The lovable spongy icon of Nickelodeon has had his fair share of video games but it seemed that fans fixated their fandom to one singular game and that is SpongeBob SquarePants: Battle For Bikini Bottom. Originally released back in 2003, Battle For Bikini Bottom had everything 3D platforming fans wanted; a solid soundtrack, great level designs, and just the right amount of collectibles. Fans weren’t expecting a remake to be announced in 2019, and since then fans have been eager to get their hands on the return of a relic of the past.
As per these remake reviews go, we will be dig through each bit to find out what the remake does right and what it does wrong.
Who Lives In A Pineapple?
So if you are unfamiliar with the extensive lore of the SpongeBob cinematic universe, I will take this moment to explain it. SpongeBob SquarePants is a Nickelodeon cartoon first airing in 1999 that follows our titular character as well as his best friends Patrick Star, Sandy Cheeks, Squidward Tentacles, and a whole wide ecosystem of characters. In the show, SpongeBob finds himself (along with his friends) in all sorts of trouble or misadventures until each episode wraps up in comedic fashion.
The show has essentially grown to the point where the brand is so recognizable that it’s arguably right up there with Mickey Mouse.
SpongeBob SquarePants: Battle for Bikini Bottom was originally developed by Heavy Iron Studios and published by THQ in 2003 and follows SpongeBob as he collects golden spatulas to foil Plankton’s evil scheme of building a robot army to take over the world and steal the Krabby Patty formula. Throughout the game, you switch between SpongeBob, Patrick, and Sandy to reach previously inaccessible areas with their unique abilities to progress further in the game.
The game saw mixed to average scores upon its original release, but a cult fanbase soon followed the game to this day.
The Secret Formula Was Gameplay
It’s hard to really describe how great SpongeBob feels in this game compared to other 3D platformers at the time. The game was more focused on traversing areas as a specific character in order to discover secrets rather than run and gunning through a location and then backtracking. Battle For Bikini Bottom has an almost pacifist approach to it where attacking enemies is almost not necessary to continue through the area.
SpongeBob, Patrick, and Sandy all have their own unique traits that make them all fun to play with. SpongeBob has the most moves with the cruise bubble, bubble bowl, sneak, and bubble bash, Patrick uses his size by carrying objects and body slamming onto the ground stunning enemies, and Sandy has a lasso able to one hit kill enemies, grapple onto hooks, and glide across areas for a limited time.
The game does a great job at making each character important while allowing players to switch between them at any time throughout the level.
In the remake the gameplay has almost entirely stayed the same which is a two way street. On one hand the movement and physics for most of the game is fun and consistent but as each level opens up allowing for the games cracks to show. Some levels still feel as imprecise and slippery as ever with several cheap deaths and makes you wonder if this is more of a remaster rather than a remake.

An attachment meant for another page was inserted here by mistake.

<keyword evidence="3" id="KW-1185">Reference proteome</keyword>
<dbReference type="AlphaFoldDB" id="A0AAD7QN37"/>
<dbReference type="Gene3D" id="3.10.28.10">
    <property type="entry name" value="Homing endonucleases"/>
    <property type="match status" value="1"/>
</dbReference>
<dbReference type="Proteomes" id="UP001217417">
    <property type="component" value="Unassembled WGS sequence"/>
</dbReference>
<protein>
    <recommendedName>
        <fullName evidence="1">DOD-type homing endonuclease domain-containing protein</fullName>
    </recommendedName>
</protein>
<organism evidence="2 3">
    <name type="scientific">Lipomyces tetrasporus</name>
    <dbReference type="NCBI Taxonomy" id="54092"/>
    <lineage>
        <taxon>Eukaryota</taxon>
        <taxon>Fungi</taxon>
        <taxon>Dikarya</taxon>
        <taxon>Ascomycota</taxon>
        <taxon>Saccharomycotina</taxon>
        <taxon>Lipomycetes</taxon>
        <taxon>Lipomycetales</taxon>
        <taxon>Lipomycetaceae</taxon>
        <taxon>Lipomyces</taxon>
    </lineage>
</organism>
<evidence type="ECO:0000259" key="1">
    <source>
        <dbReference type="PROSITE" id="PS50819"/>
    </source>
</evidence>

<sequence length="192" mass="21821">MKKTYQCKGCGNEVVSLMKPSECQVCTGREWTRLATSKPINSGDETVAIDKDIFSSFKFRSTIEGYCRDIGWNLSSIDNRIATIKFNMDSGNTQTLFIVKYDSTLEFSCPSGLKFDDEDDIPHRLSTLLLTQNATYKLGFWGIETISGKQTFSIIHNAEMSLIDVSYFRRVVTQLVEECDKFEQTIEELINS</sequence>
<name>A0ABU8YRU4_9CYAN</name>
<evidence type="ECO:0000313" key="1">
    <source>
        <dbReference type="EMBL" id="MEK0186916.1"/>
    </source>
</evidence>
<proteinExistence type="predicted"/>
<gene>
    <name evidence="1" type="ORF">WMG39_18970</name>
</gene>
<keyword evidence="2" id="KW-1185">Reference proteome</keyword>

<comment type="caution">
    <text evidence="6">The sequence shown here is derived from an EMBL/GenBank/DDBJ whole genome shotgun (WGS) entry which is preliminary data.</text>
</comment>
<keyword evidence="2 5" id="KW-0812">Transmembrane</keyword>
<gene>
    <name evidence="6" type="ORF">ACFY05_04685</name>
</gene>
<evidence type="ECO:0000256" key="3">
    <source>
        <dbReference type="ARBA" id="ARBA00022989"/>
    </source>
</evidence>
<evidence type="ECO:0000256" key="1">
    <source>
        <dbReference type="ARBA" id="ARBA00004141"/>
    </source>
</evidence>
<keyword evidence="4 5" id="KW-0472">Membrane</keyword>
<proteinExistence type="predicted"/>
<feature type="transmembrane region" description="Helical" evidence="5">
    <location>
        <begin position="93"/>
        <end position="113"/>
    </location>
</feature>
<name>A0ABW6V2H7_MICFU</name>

The only real inclusion to this remake is the new horde multiplayer mode featuring the previously cut Robo-Squidward boss fight from the original game. The multiplayer mode is enjoyable for what it is although there isn’t much variation making this more of a neat little add on than anything substantially significant.
Still A Little Krusty
SpongeBob has noticeably been rehydrated with a beautiful graphical upgrade making a previously dull and dark Bikini Bottom look like a bright and colorful seascape full of creatures. One noticeable thing I noticed was the lack of Mr. Krabs voice actor Clancy Brown. In Battle for Bikini Bottom Mr. Krabs is played by Joe Whyte who also voices Mermaidman. The developers cited that they wanted to keep things as authentic to the original as possible but In my opinion getting the actual voice actor to play his character seems like a no brainer.
In interviews the team at Purple Lamp and THQ Nordic mentioned how they want to keep as much of the original game as possible.
Martin Kreuch, CEO of the publisher THQ Nordic talked about the teams philosophy when remaking the game:
The team at Purple Lamp Studios was extremely inspired by the philosophies of Stephen Hillenburg, the creator of SpongeBob. When updating the game, the team embraced all the wonderful little details that were already part of the original game, while at the same time adding little nods to the seasons that were aired after its release. Every aspect of SpongeBob that makes it the timeless, well-loved TV show and highly anticipated theatrical release that it is today is celebrated in the game!
The team lived up to their words by giving us several new idle animations featuring some shockingly well made references to some of SpongeBob’s best accidental memes along with a few visual references to past jokes.
SpongeBob SquarePants: Battle For Bikini Bottom Rehydrated is a fun title to invest your time in. It is an incredibly faithful remake but there in lies one of the problems. The game decides to wear its mistakes like a badge of honor rather than fixing up several bugs and issues plaguing the original.
What you’re left with is a game that feels more like a remaster with a so-so multiplayer mode than a “from the ground up” remake that improves upon the original. You can still thoroughly enjoy the game as it is pretty short and the graphical upgrade easily makes this the definitive version but when asked the question “what if a remake was too faithful?” I’d have no choice but to bring up Battle for Bikini Bottom.